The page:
Today’s #AndroidDev #protip from +Nick Butcher is about correctly creating fragments.

Fragments are a great way of decomposing your application into reusable components and helping you create flexible layouts.  When creating your own fragments, you may be tempted to supply initialisation data through an overloaded constructor, to practice good encapsulation.  Doing so, however, would be a mistake as fragment instances can be re-created as part of the containing activity’s lifecycle.  Fragment’s javadoc [0] explains:

“Every fragment must have an empty constructor, so it can be instantiated when restoring its activity's state. It is strongly recommended that subclasses do not have other constructors with parameters, since these constructors will not be called when the fragment is re-instantiated…”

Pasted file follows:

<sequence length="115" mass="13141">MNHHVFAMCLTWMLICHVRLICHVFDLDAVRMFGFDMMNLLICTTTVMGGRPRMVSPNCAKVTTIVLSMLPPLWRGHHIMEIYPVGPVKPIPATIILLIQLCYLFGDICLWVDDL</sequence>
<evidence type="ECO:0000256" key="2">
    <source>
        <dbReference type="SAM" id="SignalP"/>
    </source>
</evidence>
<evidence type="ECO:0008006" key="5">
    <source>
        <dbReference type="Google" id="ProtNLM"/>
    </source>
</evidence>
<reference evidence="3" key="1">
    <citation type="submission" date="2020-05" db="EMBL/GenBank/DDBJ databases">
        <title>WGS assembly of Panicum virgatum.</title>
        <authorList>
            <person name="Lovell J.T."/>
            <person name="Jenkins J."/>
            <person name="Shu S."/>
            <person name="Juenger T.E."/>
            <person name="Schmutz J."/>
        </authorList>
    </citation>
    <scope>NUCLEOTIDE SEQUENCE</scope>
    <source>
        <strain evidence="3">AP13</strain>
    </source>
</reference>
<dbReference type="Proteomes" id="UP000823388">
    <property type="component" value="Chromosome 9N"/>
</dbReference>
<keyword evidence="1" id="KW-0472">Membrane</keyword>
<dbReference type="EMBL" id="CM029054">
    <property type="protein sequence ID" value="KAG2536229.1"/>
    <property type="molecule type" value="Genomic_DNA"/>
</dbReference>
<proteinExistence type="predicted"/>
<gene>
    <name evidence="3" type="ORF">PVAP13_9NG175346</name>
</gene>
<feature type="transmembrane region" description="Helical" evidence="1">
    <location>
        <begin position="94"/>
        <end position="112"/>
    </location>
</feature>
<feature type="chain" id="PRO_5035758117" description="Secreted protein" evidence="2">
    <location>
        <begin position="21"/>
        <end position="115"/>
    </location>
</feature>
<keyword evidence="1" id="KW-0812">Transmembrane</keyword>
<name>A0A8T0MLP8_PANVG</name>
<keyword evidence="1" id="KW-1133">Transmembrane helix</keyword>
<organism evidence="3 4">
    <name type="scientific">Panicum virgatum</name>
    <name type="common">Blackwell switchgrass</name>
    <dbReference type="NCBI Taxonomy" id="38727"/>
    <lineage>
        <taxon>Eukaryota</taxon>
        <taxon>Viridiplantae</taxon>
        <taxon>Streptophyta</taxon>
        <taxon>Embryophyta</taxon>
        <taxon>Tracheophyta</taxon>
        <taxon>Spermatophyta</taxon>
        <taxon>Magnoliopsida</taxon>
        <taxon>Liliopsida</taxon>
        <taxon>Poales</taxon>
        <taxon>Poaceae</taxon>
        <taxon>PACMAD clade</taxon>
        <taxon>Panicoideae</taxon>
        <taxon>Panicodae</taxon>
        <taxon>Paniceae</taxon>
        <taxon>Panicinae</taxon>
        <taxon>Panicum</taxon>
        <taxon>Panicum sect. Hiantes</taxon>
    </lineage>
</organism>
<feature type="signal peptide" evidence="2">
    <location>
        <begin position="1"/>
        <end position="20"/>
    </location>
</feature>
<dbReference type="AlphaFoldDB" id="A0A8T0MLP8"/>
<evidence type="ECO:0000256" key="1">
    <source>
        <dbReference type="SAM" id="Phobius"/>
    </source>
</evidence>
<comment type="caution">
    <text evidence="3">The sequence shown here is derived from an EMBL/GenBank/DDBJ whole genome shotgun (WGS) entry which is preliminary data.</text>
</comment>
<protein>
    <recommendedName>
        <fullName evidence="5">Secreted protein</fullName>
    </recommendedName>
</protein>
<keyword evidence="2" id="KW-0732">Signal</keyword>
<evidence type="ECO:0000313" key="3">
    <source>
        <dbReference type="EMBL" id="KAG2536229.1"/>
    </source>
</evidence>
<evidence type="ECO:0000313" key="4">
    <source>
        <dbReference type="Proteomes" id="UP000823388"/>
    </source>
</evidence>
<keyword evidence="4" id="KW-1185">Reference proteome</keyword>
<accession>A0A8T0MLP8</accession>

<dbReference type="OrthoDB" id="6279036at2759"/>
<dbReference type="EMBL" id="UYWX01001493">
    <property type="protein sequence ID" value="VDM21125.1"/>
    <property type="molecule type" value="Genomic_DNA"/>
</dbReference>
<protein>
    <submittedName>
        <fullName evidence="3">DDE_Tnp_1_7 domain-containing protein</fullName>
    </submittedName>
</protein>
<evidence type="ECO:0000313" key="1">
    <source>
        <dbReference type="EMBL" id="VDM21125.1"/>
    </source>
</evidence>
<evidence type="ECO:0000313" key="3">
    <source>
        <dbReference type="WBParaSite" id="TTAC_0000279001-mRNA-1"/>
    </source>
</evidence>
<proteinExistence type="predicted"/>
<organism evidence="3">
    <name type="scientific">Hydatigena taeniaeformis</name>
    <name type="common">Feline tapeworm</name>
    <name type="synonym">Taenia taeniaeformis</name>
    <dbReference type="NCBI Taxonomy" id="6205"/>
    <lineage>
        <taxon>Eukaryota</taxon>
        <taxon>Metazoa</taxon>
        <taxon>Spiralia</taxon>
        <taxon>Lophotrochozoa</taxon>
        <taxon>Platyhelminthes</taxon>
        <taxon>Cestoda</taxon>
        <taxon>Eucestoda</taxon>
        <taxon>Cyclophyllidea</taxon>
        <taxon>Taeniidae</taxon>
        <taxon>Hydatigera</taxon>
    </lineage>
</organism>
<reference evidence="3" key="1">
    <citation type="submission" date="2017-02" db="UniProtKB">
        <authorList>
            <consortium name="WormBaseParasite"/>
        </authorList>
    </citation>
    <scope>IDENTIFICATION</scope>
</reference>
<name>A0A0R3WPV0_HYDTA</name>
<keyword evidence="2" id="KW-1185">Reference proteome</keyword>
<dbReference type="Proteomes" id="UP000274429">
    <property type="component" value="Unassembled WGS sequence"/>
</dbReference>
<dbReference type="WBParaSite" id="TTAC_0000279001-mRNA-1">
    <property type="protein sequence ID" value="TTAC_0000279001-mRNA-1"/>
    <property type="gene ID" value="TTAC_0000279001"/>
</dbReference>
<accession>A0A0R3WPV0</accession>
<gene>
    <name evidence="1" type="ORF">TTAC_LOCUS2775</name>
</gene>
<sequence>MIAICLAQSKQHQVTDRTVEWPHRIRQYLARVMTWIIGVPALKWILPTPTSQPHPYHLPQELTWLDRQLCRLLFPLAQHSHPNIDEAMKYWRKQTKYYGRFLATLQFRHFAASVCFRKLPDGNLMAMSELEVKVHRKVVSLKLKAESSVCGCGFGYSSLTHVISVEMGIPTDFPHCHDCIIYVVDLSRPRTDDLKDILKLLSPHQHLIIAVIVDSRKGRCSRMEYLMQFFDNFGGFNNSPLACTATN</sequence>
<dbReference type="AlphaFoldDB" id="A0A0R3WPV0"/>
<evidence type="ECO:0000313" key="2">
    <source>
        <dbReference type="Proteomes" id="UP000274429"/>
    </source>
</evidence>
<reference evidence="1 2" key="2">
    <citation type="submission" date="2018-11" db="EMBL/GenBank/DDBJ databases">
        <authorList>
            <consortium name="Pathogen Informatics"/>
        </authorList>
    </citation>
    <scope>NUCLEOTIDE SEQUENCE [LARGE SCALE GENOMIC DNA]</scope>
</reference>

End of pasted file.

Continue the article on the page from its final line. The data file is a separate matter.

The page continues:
A pattern for encapsulating data needed to initialise a fragment is to offer a static creator method, commonly named newInstance.  This creates the fragment and stashes data in the arguments bundle which is persisted over re-creations:

public static class MyFragment extends Fragment {

  public MyFragment() { }  // Required empty constructor

  public static MyFragment newInstance(String foo, int bar) {
    MyFragment f = new MyFragment();
    Bundle args = new Bundle();
    args.putString(ARG_FOO, foo);
    args.putInt(ARG_BAR, bar);
    f.setArguments(args);
    return f;
  }

You can then access this data at a later point:

@Override
public void onCreate(Bundle savedInstanceState) {
  super.onCreate(savedInstanceState);
  Bundle args = getArguments();
  if (args != null) {
    // Use initialisation data
  }
}

This pattern allows you to encapsulate the arguments that your fragment needs to initialise while playing nicely with the lifecycle methods.  If you have other tips for working with fragments then let us know in the comments.

[0] https://developer.android.com/reference/android/app/Fragment.html#Fragment()
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